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John E Davies

HOW TO: Anderson friction cone service

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My hitch started to make the dreaded Anderson Groan during sharp turns, an indication that the sleeve was contaminated with grit. The sound first appeared at about 2800 miles since I bought the hitch.you need a pretty heavy duty external snap ring tool to get the bottom ring off. It is strong.

 

Invert the hitch in the receiver, remove the snap ring, whack the bottom of the ball mount. If that doesn’t work you may have to connect to your Ollie and use the jack to raise up the ball, and jump on the mount to free it. Mine popped loose with a single hard blow of my 2 lb dead blow mallet.

 

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Separate the sleeve from the ball mount. Upside down in a vise, one whack.

 

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Clean parts with a strong solvent and a red scotchbrite pad. I used brake cleaner. There was a lot of nasty crud stuck to all the parts. Don’t forget to clean the inside of the aluminum mount itself.

 

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Cracked sleeve. I don’t see how it could fall out, I just reused it.

 

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Reassemble dry, install the snap ring. Good to go.... no more ugly noises.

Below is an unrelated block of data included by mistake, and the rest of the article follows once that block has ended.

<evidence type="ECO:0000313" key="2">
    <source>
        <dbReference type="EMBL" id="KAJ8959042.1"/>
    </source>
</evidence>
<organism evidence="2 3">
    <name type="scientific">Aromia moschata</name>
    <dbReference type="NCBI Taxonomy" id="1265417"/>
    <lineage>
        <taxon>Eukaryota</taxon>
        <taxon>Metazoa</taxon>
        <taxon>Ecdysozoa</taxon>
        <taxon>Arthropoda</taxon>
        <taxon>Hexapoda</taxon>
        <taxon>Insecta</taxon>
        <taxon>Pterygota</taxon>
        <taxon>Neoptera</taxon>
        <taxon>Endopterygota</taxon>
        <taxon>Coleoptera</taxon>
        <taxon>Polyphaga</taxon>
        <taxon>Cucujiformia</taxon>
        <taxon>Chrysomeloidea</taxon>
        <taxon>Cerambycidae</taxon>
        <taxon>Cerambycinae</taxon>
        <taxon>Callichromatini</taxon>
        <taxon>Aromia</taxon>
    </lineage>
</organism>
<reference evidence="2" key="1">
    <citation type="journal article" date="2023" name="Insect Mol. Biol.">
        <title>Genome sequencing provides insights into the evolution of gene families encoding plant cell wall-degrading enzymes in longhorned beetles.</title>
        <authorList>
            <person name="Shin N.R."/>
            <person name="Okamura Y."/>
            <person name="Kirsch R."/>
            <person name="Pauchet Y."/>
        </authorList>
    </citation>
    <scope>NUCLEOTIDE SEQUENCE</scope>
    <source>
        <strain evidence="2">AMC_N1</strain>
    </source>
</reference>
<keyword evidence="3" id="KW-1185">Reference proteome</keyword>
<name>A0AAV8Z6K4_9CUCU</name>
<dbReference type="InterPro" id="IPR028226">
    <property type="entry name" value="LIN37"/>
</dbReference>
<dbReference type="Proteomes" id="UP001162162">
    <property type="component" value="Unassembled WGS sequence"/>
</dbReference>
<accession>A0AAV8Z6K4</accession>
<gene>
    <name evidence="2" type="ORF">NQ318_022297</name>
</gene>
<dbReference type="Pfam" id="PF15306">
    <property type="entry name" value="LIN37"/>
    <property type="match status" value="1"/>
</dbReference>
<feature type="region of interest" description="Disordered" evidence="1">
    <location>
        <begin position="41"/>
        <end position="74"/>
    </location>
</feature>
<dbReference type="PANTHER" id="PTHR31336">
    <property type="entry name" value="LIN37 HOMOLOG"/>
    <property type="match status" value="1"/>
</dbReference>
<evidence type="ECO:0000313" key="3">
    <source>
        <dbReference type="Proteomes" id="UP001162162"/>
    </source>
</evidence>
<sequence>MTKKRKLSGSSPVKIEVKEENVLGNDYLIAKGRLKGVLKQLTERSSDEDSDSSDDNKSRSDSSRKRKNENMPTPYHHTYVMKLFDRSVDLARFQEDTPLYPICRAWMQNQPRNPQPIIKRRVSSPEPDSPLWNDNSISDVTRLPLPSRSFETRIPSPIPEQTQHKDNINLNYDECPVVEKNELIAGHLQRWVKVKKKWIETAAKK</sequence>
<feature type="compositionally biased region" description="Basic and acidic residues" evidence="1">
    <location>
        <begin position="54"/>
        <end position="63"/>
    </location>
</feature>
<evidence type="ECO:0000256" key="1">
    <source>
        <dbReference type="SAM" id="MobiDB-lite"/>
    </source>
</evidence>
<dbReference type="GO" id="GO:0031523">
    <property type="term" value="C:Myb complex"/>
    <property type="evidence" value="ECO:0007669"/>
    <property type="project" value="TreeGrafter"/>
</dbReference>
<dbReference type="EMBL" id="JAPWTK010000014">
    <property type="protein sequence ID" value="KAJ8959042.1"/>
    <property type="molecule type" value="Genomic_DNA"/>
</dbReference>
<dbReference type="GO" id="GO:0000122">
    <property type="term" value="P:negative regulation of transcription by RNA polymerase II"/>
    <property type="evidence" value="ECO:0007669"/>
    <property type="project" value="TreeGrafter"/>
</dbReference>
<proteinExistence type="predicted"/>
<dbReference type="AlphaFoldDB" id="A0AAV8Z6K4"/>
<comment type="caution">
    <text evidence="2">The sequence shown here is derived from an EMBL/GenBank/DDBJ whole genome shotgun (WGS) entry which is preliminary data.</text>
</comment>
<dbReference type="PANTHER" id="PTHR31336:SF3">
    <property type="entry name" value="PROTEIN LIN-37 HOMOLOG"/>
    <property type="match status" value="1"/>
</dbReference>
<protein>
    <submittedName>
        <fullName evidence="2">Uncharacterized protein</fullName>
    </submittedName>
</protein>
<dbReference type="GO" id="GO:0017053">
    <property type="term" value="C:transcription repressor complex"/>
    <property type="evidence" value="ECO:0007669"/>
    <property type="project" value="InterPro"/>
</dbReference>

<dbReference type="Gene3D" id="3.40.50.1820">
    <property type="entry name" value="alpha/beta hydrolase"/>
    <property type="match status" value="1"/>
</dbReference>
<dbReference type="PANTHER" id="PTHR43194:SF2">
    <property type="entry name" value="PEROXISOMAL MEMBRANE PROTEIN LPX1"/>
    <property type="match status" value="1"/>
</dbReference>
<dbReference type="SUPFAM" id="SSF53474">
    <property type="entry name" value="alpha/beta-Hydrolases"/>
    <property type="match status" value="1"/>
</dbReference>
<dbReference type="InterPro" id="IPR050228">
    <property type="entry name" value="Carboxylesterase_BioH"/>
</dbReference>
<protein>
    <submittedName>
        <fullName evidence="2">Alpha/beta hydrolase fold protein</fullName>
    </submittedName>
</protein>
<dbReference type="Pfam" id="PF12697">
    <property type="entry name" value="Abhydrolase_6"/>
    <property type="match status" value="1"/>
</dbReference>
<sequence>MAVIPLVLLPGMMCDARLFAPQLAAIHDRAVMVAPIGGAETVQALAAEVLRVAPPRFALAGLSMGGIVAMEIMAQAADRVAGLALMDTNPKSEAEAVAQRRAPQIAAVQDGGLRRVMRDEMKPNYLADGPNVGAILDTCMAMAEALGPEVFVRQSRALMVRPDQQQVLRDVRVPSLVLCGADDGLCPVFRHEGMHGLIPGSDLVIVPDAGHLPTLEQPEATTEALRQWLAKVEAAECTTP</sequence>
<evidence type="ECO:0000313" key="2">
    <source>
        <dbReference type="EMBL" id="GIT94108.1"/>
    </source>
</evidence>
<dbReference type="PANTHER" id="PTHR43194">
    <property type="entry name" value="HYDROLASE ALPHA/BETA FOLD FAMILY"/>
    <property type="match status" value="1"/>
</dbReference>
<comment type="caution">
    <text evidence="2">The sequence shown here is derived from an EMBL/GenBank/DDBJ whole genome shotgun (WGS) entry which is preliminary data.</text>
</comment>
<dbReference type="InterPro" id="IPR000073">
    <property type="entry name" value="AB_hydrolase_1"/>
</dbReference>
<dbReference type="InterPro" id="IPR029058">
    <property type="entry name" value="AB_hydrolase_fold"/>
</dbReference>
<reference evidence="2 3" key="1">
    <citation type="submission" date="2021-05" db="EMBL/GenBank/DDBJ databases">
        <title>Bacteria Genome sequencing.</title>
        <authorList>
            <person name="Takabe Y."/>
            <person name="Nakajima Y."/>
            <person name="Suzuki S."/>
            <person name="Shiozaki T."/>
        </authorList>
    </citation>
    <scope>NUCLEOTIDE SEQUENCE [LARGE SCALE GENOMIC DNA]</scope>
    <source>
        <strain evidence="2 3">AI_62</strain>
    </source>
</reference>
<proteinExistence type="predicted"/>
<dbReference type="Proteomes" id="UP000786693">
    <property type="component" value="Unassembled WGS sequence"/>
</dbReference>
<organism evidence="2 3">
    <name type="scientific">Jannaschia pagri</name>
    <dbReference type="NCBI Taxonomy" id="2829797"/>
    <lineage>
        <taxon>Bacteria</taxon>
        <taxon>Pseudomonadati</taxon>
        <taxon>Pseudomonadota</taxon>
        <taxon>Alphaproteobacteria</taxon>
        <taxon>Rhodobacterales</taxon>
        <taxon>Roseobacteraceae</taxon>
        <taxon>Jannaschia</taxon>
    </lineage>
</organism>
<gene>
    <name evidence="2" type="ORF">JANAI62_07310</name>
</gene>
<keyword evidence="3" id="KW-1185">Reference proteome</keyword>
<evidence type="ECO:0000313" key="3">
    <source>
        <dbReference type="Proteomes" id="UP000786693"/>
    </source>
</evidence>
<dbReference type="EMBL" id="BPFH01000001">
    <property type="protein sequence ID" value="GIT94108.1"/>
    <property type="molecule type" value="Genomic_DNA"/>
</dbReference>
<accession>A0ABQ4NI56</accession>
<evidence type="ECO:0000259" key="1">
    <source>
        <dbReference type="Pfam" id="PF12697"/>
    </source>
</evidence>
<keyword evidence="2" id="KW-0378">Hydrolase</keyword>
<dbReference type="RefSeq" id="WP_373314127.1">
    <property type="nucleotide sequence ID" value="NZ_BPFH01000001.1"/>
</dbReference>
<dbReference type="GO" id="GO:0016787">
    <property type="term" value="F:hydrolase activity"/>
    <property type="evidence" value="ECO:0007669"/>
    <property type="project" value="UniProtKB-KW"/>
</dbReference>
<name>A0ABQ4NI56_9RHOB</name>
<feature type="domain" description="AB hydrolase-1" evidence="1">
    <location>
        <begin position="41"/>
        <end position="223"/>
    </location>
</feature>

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I really think that the hitch needs to be sealed from the elements. Moisture won’t hurt it, but grit and dust certainly will. I can see having to do this annually at least. I plan to carry my snap ring pliers on long trips, just in case.

 

Yes the ball is heavily worn,  but it is not getting worse. I do plan to eventually replace it and the coupler in the stronger 2 5/16 inch size. This worn ball works ok, except on the rare occasion that I drive over a really steep slow speed dip, the coupler rotates out of the groove on the ball with a loud bang. Disconcerting but fairly harmless, I hope...

 

John Davies

 

Spokane WA

 

 

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"Mouse":  2017 Legacy Elite II NARV (Not An RV) Two Beds, Hull Number 218, See my HOW TO threads: https://olivertraveltrailers.com/topic/john-e-davies-how-to-threads-and-tech-articles-links/

 

Tow Vehicle: 2013 Land Cruiser 200, 33" LT tires, airbags.

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John -

 

I replaced that sleeve on my old Andersen three times before I got the new design. On all three attempts at removing the ball it certainly took me a bunch more force than you had to deliver to get the ball out. In fact, on the third replacement it took a press to get it out.

The good news is that with the new design I have not heard a peep out of the hitch in over 6,000 miles.

 

I know that Andersen will send you new sleeves (free) if you ask. However, they will send you the new design for (I think) $100. Not only is that $100 worth it (to me) to avoid having to do your maintenance, but, the new design is also a bunch easier to hookup.

 

Bill


2017 Ford F150 Lariat 3.5EB FX4 Max Towing 2016 Oliver Elite II - Hull #117 "Twist"

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John,

 

Good job.